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Living green

<p>Alex Woodbury mills a log for his company, Kamuela Hardwoods. (PHOTOS BY ANNA PACHECO| SPECIAL TO NHN)</p>

Alex Woodbury mills a log for his company, Kamuela Hardwoods. (PHOTOS BY ANNA PACHECO| SPECIAL TO NHN)

<p>Alex Woodbury, of Kamuela Hardwoods, turns unwanted logs into usable milled wood to be purchased and used by local woodworkers. (PHOTOS BY ANNA PACHECO| SPECIAL TO NHN)</p>

Alex Woodbury, of Kamuela Hardwoods, turns unwanted logs into usable milled wood to be purchased and used by local woodworkers. (PHOTOS BY ANNA PACHECO| SPECIAL TO NHN)

<p>Alex Woodbury, of Kamuela Hardwoods, stands in his warehouse filled with milled wood, salvaged from logs that would have been otherwise been unused or destined for the landfill. (PHOTOS BY ANNA PACHECO| SPECIAL TO NHN)</p>

Alex Woodbury, of Kamuela Hardwoods, stands in his warehouse filled with milled wood, salvaged from logs that would have been otherwise been unused or destined for the landfill. (PHOTOS BY ANNA PACHECO| SPECIAL TO NHN)

<p>Alex Woodbury, of Kamuela Hardwoods, stands in his warehouse filled with milled wood, salvaged from logs that would have been otherwise been unused or destined for the landfill. (PHOTOS BY ANNA PACHECO| SPECIAL TO NHN)</p>

Alex Woodbury, of Kamuela Hardwoods, stands in his warehouse filled with milled wood, salvaged from logs that would have been otherwise been unused or destined for the landfill. (PHOTOS BY ANNA PACHECO| SPECIAL TO NHN)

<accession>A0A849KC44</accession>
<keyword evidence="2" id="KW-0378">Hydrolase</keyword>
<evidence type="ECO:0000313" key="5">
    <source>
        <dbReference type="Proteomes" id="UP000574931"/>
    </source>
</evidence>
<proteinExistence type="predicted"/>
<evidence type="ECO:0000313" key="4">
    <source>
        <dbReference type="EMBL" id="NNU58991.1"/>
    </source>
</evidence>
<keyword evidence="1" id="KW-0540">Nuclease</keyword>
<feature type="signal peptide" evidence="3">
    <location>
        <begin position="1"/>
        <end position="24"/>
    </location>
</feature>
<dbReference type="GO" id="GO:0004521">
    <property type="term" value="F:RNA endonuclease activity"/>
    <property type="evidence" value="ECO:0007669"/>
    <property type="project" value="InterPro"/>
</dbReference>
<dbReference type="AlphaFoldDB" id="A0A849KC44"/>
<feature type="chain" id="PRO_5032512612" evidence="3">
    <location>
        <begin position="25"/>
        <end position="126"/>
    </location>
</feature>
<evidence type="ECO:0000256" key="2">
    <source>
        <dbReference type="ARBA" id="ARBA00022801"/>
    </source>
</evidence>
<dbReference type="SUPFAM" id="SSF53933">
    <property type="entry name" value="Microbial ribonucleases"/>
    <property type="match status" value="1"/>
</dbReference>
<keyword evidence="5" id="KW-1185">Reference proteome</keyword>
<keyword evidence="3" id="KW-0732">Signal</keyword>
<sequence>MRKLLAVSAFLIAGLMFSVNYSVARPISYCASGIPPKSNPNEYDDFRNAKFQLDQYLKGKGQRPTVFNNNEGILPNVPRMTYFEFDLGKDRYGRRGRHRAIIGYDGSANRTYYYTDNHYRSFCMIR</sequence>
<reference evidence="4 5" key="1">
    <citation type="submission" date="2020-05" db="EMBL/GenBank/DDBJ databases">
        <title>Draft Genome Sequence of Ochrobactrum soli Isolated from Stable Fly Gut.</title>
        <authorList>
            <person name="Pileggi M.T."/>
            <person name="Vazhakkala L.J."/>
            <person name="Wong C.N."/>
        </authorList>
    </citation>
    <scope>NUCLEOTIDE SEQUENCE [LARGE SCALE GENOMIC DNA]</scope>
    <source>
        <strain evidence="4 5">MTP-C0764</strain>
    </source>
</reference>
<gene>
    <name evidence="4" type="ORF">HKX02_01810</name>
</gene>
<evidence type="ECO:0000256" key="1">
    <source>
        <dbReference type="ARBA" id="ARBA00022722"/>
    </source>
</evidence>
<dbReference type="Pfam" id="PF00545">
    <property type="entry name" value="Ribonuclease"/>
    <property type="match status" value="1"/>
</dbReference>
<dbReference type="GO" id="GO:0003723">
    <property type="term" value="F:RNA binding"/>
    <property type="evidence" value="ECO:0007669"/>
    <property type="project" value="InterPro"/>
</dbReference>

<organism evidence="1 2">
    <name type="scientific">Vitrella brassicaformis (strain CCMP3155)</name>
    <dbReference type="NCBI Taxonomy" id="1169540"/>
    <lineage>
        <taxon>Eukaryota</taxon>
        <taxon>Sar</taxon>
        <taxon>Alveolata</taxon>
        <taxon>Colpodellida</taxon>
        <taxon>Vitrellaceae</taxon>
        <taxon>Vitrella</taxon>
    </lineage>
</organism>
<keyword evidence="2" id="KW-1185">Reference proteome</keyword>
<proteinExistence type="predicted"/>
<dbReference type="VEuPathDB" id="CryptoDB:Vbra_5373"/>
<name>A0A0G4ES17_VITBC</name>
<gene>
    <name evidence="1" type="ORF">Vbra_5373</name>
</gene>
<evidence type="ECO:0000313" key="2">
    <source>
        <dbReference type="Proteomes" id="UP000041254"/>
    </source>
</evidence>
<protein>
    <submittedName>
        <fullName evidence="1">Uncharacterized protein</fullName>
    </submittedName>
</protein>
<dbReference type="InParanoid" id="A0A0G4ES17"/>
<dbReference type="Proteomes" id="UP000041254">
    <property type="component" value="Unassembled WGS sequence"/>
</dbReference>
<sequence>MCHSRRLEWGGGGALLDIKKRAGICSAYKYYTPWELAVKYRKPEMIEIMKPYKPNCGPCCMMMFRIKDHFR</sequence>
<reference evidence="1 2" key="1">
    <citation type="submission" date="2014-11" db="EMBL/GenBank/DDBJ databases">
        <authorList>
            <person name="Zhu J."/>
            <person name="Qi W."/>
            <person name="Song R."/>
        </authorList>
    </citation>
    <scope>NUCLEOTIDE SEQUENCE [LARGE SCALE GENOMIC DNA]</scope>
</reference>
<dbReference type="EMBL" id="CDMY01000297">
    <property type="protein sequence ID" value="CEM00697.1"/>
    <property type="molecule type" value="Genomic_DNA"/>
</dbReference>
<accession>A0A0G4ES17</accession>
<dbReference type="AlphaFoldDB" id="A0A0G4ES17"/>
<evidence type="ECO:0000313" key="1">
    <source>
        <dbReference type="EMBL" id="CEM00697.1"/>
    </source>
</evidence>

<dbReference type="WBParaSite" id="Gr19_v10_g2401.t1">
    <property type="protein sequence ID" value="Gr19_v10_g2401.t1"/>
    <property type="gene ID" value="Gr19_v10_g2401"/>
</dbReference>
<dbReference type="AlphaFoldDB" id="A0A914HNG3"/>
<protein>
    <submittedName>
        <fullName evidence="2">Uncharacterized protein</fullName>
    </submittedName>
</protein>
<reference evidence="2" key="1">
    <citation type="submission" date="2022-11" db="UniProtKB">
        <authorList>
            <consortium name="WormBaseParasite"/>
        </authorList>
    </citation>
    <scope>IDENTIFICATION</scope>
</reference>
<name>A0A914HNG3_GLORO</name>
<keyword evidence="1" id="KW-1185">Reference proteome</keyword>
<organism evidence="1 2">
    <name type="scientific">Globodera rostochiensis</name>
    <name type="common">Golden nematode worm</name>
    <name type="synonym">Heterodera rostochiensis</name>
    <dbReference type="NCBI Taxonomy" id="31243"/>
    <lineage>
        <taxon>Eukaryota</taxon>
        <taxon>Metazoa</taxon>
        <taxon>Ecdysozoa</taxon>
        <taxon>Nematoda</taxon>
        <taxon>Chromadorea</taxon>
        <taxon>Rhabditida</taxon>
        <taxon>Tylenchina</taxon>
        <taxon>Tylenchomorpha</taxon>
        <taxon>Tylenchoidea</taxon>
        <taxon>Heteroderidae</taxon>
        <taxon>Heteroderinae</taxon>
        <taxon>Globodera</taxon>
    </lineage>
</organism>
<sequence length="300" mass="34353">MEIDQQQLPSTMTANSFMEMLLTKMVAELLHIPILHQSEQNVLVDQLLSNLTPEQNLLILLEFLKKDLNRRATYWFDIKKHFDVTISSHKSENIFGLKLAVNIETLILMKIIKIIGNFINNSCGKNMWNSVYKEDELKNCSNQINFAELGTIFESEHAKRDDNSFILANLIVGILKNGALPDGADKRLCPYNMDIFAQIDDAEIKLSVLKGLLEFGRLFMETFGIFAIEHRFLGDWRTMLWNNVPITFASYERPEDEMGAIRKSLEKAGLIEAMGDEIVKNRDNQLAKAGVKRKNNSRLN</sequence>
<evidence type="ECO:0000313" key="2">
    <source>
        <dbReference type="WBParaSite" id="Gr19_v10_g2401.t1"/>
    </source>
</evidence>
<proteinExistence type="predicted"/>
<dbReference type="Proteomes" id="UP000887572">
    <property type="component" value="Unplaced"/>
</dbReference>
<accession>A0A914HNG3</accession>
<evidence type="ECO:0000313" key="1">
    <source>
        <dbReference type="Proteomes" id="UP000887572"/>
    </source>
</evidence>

<p>Alex Woodbury, of Kamuela Hardwoods, stands in his warehouse filled with milled wood, salvaged from logs that would have been otherwise been unused or destined for the landfill. (PHOTOS BY ANNA PACHECO| SPECIAL TO NHN)</p>

Alex Woodbury, of Kamuela Hardwoods, stands in his warehouse filled with milled wood, salvaged from logs that would have been otherwise been unused or destined for the landfill. (PHOTOS BY ANNA PACHECO| SPECIAL TO NHN)

Sometimes a great idea comes along and people think, why didn’t someone think of this before? For example: What if, instead of cutting down trees and dumping them into our landfills, we recycled them into usable lumber?

That’s exactly what Alex Woodbury is doing.

“It started out as a hobby and turned into much more,” said Woodbury, who has a warehouse filled with 500- to 600-pound slabs of wood that otherwise would have gone into the landfill. “It feels like we’re sitting on a treasure trove.”

That hobby, which turned into Kamuela Hardwoods LLC, started out as an experiment to see what the wood would look like when it was milled. The Hardwood’s warehouse is now filled with 500,000 board feet of recycled lumber from 31 different species of trees. While the desirable big three in wood for building and turning in Hawaii are koa, monkey pod and mango, Woodbury mills everything, including trees that are not necessarily considered worth anything.

“We hear it all the time, ‘It’s junk, it’s garbage, why would you want that?’” he said.

But one man’s junk is another man’s opportunity.

Woodbury started to mill Bermuda cedar, silver oak, Robusta eucalyptus, avocado, kukui, cypress and sugi pine, and the results were surprising.

The wood is not only beautiful, but practical. Cypress, for example, is an equivalent to cedar, and can be used for exterior decking, beams, doors, and is equally as rot resistant as cedar or redwood and equally as available. The mills run on local biodiesel and the wood is not treated with any chemicals, not even motor oil for lubricating the saw blades; an organic soybean oil is used.

“We’re as green as possible,” he said.